I had been so engrossed in what I had been seeing, doing and photographing that two months had slipped by since my previous posting.
This posting was therefore a condensed account of where I'd been and what I'd done. No lustrous flowing prose, then, but bullet points and headlines.
Luss, Loch Lomond, near Glasgow
1. Visiting the Falkirk Wheel, a modern equivalent of the Anderton Boat Lift in Cheshire, which I saw last year. Clever, stylish and imposing.
2. Seeing the ornate frontage of the former Argyll Motors factory at Alexandria, now a shopping gallery.
Also good: Two local walks, one through an old slate quarry and the other through the village's glebe field.
The site: Excellent. Right on the waterfront and handy for Luss village. Nice folk running it. (Camping and Caravanning Club.)
Glen Coe (aka Glencoe)
1. The magnificent mountain scenery surrounding the site. I thought the view at Keswick was dramatic but this was even more so.
2. A half-day Land Rover tour of Glen Coe and the neighbouring Glen Etive (not as spectacular or overbearing but more beautiful). It was led by one of the local rangers from the National Trust for Scotland (NTS), which owns 14,000 acres of both. I learned much -- and in a shorter time than I'd ever have on my own -- of the geology, wildlife, history, land use and social arrangements in the Highlands in former times.
3. Taking the short ferry ride at Corran to see the oak woods bordering Loch Linnhe -- a change from the Highlands' omnipresent evergreens -- and a visit to Strontian. It's the only place in Britain after which a chemical element is named. Yes, strontium. The ore was mined there.
1. Lots of off-lead walking for Jenny along the logging road behind the site.
2. Seeing the memorial to the people slain in the infamous massacre of the Macdonalds in 1692.
3. Neptune's Staircase at Fort William, a set of 13 locks at the southern end of the Caledonian Canal.
4. The views of Ben Nevis from Corpach, a couple of miles from there.
The site: Good. Next door to the NTS's visitor centre for Glen Coe. Would have been excellent but for the noise from people who should know better. One of the managers thought everyone would enjoy her weekly attempts to find the right key in her (theoretically) private karaoke sessions. (Camping and Caravanning Club.)
Dunvegan, Isle of Skye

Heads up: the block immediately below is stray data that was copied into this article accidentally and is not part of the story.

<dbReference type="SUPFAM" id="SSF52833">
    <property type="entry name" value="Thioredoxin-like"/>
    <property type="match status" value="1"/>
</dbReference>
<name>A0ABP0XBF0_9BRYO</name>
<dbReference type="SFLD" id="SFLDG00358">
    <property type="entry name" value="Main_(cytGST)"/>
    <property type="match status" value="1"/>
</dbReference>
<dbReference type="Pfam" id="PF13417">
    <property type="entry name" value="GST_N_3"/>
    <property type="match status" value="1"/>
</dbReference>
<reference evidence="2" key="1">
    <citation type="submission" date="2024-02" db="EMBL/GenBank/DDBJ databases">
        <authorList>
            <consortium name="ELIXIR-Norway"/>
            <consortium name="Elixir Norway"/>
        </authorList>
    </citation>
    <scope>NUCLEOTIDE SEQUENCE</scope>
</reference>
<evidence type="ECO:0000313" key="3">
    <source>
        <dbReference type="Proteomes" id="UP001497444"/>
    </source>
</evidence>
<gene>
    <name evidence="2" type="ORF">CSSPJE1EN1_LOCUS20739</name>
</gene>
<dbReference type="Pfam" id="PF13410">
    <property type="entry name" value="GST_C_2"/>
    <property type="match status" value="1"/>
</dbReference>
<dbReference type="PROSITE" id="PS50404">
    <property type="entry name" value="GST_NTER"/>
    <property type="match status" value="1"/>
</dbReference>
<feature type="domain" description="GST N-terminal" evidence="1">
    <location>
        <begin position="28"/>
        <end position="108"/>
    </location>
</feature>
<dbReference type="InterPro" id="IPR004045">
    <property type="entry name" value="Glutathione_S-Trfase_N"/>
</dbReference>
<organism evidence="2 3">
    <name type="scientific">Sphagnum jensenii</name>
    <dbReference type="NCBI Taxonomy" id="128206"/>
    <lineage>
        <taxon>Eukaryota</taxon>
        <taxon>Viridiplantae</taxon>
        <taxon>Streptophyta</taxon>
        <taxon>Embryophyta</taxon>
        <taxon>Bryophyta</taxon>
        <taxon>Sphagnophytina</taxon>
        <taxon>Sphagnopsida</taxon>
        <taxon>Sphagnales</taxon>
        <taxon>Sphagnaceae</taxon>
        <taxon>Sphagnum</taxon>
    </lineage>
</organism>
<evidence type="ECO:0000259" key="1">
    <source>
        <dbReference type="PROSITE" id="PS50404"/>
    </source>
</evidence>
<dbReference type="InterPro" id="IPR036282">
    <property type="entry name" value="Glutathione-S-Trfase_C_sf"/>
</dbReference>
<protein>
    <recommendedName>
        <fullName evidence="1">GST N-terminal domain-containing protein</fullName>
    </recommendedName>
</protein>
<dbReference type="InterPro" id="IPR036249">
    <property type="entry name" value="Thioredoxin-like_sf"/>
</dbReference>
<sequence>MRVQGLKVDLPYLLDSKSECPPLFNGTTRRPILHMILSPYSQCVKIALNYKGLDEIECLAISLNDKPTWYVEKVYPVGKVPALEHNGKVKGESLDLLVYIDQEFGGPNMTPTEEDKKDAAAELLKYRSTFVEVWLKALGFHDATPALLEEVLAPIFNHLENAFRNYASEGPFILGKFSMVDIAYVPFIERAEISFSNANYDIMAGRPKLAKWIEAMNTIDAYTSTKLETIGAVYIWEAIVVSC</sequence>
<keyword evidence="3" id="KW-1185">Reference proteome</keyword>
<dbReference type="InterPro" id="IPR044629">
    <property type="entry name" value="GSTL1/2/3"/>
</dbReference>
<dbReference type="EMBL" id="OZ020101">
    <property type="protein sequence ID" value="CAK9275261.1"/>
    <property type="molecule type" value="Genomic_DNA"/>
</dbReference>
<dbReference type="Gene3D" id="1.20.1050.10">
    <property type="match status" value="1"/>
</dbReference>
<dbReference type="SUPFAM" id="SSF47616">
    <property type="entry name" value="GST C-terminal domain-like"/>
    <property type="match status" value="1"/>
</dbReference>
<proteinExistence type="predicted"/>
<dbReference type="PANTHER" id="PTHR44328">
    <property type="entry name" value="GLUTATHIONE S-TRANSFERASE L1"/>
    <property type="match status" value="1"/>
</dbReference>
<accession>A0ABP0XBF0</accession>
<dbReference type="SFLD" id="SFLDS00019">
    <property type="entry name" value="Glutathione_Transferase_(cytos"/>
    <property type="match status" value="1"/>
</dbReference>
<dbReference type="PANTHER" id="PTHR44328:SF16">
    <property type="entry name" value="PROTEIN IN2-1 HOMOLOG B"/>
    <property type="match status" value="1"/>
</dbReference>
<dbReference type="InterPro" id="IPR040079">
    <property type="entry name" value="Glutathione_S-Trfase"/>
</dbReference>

1. Wonderful views up the sea loch adjoining the site, with some glorious sunsets.
2. The rococo rock formations at Quiraing -- high, steep and jagged.
3. The hulking mass of the Cuillins, a range of 20 closely-spaced high peaks. They're a magnet for mountaineers (so you won't see me on them. I'm SSL -- strictly sea-level).
1. The Museum of Island Life at Kilmuir.
2. The view from the Millennium stone the villagers erected above Dunvegan.
3. The ruined old church on the way to it.
4. The gardens of Dunvegan Castle, ancestral home of the Clan MacLeod.
The site: Excellent. A small private site handy for the village. Unlike the peripatetic managers of club sites, the owner and his assistant were full of detailed information about the locality and its history.
(At one club site, the assistant managers didn't know the name of the next village, three miles away. They'd been there "only" two months.)
Kinlochewe, Archnasheen, Wester Ross
1. The adjoining Beinn Eighe National Nature Reserve. Beautiful views and lots of good walking.
2. Watching a cuckoo flitting through the woods and scrub at dusk. It allowed me to get quite close.
3. Seeing Gruinard Island, where the Government tested anthrax as a biological weapon during the 1940s. It didn't look anywhere near as bleak and threatening as I'd expected. That part of the coast is remote, quiet and lovely.
Also good: Ullapool -- a pretty little place, like a fishing village in Devon or Cornwall.
The site: Excellent. Well laid-out and compact. Friendly managers. (Caravan Club.)
Dunnet, near Thurso, Caithness
1. Visiting Dunnet Head, the most northerly part of mainland Britain, and Duncansby Head, not far away, which is the most north-easterly. The lighthouses on both are by the Stevenson family -- five generations of lighthouse engineers and one novelist, Robert Louis. (I naturally went to John O'Groats but it's mostly tourist tat and you have to pay to use the public toilets.)
2. Sitting in the van and watching gannets punch holes in the water off Duncansby Head. I've seen it on the telly often enough but that doesn't convey their size or their speed as they plummet into the waves like feathered mortar bombs.